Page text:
Transport difficulties in the Crimean peninsula have partially disrupted car imports to Ukraine through the region’s ports, resulting in a suspension of sales for a number of car brands there according to local dealers. A number of shipments have been redirected through the mainland Ukrainian ports of Nikolaev, Odessa and Illichevsk, raising transport costs and the risks of taking routes through areas marked by ongoing clashes between rival Ukrainian and pro-Russian groups.
The problem is not only that the ports cannot operate normally but that on Perekop, a narrow strip connecting the Crimean peninsula with the mainland of Ukraine, works are already being carried out on a new international border. This week, depending on the results of a referendum, this border could be granted official status with the result that the supplies of cars from Crimea to Ukraine, among others, will be subject to new import and export duties.
This situation, coupled with the uncertainty in the foreign exchange market and the fall of the rate of Ukrainian hrivnya, has forced a number of car importers to suspend sales. According to Alexander Dmiterchuk, the regional director of Renault dealer Atlant-M South, his company received notice from the importer to suspend sales. According to Dmiterchuk, the suspension was for one day and it is not clear whether further disruption is likely.
Marina Yakovleva, CEO of Eurocar, a Skoda dealer in the region, says that because of exchange rate fluctuations and logistics problems, which affected the sale price of vehicles, the company has had to suspend sales, except in certain cases where existing obligations made it necessary. "We hope that as soon as the situation stabilizes, the company will be able to carry out its normal business activities,” she said.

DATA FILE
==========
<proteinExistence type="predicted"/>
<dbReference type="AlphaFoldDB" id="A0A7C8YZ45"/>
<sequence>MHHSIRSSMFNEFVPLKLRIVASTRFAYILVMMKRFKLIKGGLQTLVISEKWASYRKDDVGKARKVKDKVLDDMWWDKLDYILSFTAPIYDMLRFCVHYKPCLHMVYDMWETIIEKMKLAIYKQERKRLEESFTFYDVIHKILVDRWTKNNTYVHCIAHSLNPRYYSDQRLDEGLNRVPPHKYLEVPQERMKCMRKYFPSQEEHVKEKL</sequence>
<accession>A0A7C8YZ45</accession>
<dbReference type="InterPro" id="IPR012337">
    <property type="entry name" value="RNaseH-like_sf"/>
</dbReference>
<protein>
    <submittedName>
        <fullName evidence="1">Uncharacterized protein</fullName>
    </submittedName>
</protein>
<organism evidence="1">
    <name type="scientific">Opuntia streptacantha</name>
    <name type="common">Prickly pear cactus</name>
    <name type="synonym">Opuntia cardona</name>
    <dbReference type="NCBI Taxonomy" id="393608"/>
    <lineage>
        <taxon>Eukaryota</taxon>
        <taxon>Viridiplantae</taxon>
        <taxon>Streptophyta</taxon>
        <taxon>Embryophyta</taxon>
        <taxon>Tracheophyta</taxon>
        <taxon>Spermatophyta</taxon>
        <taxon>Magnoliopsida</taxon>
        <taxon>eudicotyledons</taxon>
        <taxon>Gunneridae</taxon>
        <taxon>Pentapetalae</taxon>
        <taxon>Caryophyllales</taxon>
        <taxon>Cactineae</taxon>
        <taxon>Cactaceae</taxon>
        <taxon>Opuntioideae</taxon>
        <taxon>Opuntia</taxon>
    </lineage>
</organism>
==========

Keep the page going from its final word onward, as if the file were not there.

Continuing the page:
Furthermore, according to Sergey Borovik, director of marketing at Ukrainian dealer AIS Group, importers of a number of vehicle brands have sent letters asking to limit the sale of cars, as they cannot guarantee continued supplies.
A number of vehicle shipments that were expected in March have been urgently redirected to the ports of Nikolaev, Odessa and Ilichevsk located on the mainland part of Ukraine. "This increases the cost of logistics, because the geographical location of these ports is worse than the ports of Crimea, but the overall cost rise is not critical," said Yuri Grischuk director of Car Dealer.
However, according to him, the problem is that these ports are also located in areas where protest and riots are taking place. In Odessa, there have been two weeks of clashes between the authorities and pro-Russian activists.
The situation is causing concern for transport and logistics providers in the region. According to a spokesperson for Avtologistika the situation in Ukraine is very tense.
"We are very concerned about currently developments," she said. "However, the PDI centre in Illichevsk continues to operate normally without any interruption to the transport routes. We hop that it won't be necessary to implement any contingency plans to our logistics."
Grischuk said that with such serious instability, there were serious risks to its business.
“More importantly, it is unclear whether there is any sense in continuing to import cars because, according to official statistics, in January sales of cars in Ukraine fell 28% to just 14,300 units. And it is predicted that March-April sales could fall by another 20%. I know that market experts are advising producers to suspend the import of cars to Ukraine until the situation stabilizes," he added.